The Malta Independent 24 November 2017, Friday

PN lifetime members should be treated with ‘utmost respect’ - Adrian Delia

Wednesday, 13 September 2017, 14:53 Last update: about 3 months ago

Nationalist party leadership candidate Adrian Delia this morning said that lifetime members of the party should be treated with respect, while noting that it is common for systems to have glitches, taking into consideration the manpower needed to maintain such data.

Delia was replying to a question by The Malta Independent during a press conference in Sliema. He was asked for his views on an article published by this newspaper this morning, where it was reported that the PN electoral commission told its lifetime members that the commission ‘has a right’ to choose who can vote. The commission was replying to complaints raised by members who found themselves taken off the list.

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“This is a problem in the PN which I have already spoken about. Data needs to be updated,” said Delia. “There is a problem when it comes to showing you are a life member.”

“For me a lifetime member is someone who is committed to the party for life. They are making a statement once in their life, stating ‘I am always in the Nationalist Party.’ I think we need to treat those people with the utmost dignity and respect, “ he said, adding, “but there will be glitches in any system.”

“To keep this system (up-to-date and functioning) is a lot of work, there could also be human errors. I also know that those who are making requests are being taken into consideration, and not in an injust manner,” he said.

He concluded that all situations and decisions taken must be seen individually. “I know that some found their card while others got an affidavit or a witness. If there are exceptions we need to see to them, if there are individual cases I won’t be able to talk about them until I know all the information,” he said.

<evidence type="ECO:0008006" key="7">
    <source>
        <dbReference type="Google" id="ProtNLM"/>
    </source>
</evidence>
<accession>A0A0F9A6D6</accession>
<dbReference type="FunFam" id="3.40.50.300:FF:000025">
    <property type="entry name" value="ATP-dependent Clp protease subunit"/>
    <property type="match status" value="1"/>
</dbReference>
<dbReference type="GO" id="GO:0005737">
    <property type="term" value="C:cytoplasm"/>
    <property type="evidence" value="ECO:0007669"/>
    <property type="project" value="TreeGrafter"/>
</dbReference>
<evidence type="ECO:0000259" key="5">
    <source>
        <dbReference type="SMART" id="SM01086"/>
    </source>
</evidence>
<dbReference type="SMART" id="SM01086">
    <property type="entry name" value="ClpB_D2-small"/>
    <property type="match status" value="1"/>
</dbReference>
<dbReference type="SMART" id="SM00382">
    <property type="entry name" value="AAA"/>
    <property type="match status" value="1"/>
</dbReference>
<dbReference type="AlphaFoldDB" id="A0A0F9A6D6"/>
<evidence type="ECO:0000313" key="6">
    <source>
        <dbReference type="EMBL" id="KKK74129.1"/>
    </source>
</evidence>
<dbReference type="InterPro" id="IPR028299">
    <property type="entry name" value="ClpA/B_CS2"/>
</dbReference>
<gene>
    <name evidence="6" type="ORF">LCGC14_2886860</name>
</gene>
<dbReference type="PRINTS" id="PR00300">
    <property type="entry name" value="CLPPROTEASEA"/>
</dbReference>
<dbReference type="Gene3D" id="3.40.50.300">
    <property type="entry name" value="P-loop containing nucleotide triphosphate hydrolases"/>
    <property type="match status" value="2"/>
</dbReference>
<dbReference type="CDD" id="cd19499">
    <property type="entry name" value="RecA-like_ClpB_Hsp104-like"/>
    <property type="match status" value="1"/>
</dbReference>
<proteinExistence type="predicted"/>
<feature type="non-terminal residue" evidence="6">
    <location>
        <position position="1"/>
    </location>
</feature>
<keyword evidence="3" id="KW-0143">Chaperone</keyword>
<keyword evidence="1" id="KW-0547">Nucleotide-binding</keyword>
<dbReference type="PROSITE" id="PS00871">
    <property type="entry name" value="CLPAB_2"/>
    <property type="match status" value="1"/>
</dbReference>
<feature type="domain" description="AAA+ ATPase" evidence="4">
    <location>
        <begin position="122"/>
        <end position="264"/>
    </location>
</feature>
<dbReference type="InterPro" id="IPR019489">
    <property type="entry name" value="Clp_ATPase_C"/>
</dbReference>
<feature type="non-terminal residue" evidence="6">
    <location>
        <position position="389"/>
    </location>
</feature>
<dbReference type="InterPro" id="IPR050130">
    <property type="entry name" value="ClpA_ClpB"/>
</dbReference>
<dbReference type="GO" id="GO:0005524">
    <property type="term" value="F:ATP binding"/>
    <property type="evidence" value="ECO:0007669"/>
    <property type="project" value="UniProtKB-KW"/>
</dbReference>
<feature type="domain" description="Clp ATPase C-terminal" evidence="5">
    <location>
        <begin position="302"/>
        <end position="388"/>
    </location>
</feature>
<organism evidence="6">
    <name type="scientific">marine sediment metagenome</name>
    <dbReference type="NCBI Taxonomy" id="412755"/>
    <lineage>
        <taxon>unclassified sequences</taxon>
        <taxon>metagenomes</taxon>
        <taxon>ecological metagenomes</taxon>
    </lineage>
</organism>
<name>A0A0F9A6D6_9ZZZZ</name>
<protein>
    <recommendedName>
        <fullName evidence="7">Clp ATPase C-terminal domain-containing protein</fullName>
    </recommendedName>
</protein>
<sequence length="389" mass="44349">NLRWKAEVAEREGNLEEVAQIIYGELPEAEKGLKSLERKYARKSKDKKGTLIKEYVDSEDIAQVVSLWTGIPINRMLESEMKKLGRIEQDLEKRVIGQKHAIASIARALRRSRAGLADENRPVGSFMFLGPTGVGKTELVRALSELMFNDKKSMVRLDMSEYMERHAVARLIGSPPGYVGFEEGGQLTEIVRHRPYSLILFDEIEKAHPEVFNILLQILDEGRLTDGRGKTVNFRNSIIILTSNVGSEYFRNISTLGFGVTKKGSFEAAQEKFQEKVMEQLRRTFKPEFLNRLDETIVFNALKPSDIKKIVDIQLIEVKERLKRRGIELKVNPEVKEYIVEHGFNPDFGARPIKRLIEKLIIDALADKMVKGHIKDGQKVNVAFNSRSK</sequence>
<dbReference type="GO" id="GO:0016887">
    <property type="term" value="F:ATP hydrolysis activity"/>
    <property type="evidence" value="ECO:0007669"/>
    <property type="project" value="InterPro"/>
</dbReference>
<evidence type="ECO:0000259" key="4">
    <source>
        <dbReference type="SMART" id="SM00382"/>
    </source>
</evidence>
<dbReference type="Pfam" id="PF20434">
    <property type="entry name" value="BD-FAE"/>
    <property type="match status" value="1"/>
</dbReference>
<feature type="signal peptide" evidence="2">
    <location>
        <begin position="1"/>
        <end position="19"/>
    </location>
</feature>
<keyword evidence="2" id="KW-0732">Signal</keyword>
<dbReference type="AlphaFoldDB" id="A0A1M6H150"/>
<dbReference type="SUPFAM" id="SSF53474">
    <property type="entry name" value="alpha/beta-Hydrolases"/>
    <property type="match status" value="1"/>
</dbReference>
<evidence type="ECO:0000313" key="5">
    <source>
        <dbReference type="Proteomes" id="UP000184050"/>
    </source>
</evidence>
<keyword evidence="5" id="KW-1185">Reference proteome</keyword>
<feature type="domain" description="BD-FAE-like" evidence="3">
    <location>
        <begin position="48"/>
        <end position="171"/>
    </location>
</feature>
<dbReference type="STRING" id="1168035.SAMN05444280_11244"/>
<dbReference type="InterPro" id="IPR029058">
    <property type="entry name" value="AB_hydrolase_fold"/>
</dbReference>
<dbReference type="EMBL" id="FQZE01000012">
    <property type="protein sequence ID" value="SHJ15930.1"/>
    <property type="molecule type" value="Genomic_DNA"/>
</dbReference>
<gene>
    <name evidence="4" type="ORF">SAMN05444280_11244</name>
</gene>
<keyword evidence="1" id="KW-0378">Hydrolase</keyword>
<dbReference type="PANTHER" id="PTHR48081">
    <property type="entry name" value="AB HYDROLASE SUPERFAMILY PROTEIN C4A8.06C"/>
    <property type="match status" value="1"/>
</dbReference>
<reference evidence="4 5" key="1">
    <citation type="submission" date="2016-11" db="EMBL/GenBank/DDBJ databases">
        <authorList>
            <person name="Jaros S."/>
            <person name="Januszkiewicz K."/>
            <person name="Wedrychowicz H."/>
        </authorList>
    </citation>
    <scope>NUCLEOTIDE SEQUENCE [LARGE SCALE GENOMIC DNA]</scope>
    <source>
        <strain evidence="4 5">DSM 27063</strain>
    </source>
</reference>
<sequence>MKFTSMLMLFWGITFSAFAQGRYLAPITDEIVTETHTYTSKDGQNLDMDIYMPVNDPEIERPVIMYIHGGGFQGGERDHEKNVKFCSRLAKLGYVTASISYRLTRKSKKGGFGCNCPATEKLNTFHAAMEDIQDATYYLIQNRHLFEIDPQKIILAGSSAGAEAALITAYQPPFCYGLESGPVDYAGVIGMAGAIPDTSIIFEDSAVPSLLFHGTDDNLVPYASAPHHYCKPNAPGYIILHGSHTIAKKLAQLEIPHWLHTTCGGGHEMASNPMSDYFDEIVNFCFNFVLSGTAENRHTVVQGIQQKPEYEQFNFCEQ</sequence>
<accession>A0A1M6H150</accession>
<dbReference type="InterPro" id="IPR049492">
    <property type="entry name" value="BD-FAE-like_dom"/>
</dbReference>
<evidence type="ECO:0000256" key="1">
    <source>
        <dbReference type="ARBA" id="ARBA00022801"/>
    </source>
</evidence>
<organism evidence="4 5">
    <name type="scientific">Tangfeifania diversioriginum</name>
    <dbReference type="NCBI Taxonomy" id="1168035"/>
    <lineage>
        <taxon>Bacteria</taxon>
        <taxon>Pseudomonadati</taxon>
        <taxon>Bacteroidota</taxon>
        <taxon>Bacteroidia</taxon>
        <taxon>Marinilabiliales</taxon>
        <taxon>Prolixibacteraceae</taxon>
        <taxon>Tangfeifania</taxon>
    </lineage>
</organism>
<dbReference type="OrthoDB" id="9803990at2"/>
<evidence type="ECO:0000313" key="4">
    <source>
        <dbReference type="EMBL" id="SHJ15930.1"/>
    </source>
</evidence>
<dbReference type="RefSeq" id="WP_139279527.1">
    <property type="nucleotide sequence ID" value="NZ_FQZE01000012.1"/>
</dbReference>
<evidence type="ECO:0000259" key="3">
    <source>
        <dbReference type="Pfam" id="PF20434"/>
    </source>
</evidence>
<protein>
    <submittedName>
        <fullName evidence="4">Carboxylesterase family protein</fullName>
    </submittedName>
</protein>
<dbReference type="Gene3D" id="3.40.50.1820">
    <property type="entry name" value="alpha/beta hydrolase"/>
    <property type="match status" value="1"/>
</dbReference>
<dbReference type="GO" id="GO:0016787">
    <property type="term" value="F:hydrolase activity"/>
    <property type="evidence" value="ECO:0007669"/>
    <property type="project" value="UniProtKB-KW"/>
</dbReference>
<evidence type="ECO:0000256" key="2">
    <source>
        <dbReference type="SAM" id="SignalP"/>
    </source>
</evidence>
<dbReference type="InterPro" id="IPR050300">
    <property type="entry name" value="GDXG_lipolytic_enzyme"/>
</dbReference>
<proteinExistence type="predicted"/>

Earlier, Delia’s press conference addressed the topic of active aging and Malta’s elderly population. Delia pledged to come up with solutions to improve the lives of elderly individuals, as well as find more ways for them to be active within their communities and society.

Delia spoke about his idea for income security, with which “when you come to retire you will be assured to have a comfortable and secure life,” he said, emphasizing the importance of a “serene financial situation for elderly people in years to come, balanced with the tax we are paying.”

Photos Baskal Mallia

He emphasized the importance of bettering the transition from working life to retirement. “We need to re-enforce a more community-based life and social activity to strengthen that period between working life and retirement, to become more independent” he said. He stated the need for discussions for elderly people to feel beneficial within society whilst at the same time being independent. He mentioned that local councils should be of service within such situations.

Delia also added that we must also be conscious of how homes for the elderly are built, stating we should prevent them from looking like “prisons or hospitals”.

Delia spoke about fusing the “energy of youth and experience of elderly people,” following after schemes which are done abroad, from which “both groups of people will surely benefit.”

He also stated the necessity of having a discussion regarding the national strategy on dementia.

“We need to imagine Malta 20,30 years ahead from now,” he said. Replying to questions by the press regarding the issue of more open spaces he said that he believes Malta is one of the most densely-populated countries in the world and we need to “better think of how to make use of our spaces,” adding that he will be pushing for more open spaces in each locality. 

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